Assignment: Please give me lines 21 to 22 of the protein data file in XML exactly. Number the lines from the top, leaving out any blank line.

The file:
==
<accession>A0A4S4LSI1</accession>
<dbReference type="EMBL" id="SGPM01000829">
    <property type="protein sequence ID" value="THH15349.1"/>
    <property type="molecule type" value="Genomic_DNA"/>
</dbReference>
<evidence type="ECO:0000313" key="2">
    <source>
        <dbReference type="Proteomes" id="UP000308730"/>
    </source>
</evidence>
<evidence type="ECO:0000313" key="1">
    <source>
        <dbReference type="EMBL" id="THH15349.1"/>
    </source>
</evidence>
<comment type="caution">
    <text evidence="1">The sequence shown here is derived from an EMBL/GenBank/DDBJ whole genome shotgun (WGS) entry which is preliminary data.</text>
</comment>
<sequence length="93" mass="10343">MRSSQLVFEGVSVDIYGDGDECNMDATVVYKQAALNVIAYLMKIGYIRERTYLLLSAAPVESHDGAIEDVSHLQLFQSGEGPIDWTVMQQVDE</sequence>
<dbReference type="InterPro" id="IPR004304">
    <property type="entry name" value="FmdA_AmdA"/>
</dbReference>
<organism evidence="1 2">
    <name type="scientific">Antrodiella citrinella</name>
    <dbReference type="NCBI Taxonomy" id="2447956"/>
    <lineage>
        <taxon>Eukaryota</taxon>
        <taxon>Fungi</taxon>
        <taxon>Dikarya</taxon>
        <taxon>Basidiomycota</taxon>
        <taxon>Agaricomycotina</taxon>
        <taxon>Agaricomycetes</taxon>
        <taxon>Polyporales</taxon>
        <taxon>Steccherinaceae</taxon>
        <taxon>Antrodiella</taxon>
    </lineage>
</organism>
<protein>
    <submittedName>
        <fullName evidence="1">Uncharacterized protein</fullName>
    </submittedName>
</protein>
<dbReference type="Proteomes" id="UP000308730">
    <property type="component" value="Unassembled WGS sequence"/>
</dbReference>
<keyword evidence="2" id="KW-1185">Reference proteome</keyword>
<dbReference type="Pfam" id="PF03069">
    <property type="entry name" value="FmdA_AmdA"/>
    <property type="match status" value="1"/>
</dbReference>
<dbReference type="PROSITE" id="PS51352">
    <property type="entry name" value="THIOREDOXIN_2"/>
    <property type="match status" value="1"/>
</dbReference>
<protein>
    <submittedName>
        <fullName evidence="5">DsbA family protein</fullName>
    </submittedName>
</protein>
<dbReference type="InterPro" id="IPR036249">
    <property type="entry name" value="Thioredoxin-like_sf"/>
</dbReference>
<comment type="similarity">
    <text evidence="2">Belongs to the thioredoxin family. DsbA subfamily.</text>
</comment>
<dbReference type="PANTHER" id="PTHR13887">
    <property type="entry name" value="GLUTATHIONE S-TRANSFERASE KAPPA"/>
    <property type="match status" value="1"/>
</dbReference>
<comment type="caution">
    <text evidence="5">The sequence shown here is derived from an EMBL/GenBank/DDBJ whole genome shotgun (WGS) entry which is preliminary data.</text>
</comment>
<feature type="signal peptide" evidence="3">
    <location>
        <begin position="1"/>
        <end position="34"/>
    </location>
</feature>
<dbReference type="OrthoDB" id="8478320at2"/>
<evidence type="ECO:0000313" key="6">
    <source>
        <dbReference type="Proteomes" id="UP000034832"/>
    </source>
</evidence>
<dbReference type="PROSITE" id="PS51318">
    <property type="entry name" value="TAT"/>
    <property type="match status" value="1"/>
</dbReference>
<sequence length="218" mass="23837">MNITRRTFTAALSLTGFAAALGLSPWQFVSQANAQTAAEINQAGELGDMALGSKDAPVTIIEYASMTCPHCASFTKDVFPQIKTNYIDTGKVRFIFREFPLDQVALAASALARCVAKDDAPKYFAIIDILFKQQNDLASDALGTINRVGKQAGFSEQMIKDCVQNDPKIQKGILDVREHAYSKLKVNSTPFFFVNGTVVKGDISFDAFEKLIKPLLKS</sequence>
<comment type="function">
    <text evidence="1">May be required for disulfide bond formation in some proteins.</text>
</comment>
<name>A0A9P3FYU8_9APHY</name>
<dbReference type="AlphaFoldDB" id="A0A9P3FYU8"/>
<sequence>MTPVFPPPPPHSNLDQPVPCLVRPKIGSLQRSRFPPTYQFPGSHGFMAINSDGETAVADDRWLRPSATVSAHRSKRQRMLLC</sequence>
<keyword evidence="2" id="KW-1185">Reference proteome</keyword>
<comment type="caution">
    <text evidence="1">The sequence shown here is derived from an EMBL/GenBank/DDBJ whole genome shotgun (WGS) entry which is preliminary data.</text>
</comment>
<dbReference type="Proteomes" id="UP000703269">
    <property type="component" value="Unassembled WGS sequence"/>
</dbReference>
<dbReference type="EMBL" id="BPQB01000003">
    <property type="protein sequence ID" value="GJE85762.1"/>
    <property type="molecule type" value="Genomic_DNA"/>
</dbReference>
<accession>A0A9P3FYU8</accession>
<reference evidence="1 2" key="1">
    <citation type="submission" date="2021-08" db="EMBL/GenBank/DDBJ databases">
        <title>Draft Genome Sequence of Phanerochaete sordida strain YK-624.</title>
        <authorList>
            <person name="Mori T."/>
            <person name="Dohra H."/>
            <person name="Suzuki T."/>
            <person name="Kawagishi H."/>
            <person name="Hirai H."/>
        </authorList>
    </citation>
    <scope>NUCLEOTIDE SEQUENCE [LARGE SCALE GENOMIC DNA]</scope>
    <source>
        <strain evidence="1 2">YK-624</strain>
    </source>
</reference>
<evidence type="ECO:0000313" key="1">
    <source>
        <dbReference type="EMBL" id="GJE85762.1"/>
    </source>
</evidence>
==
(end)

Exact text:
    <property type="entry name" value="FmdA_AmdA"/>
</dbReference>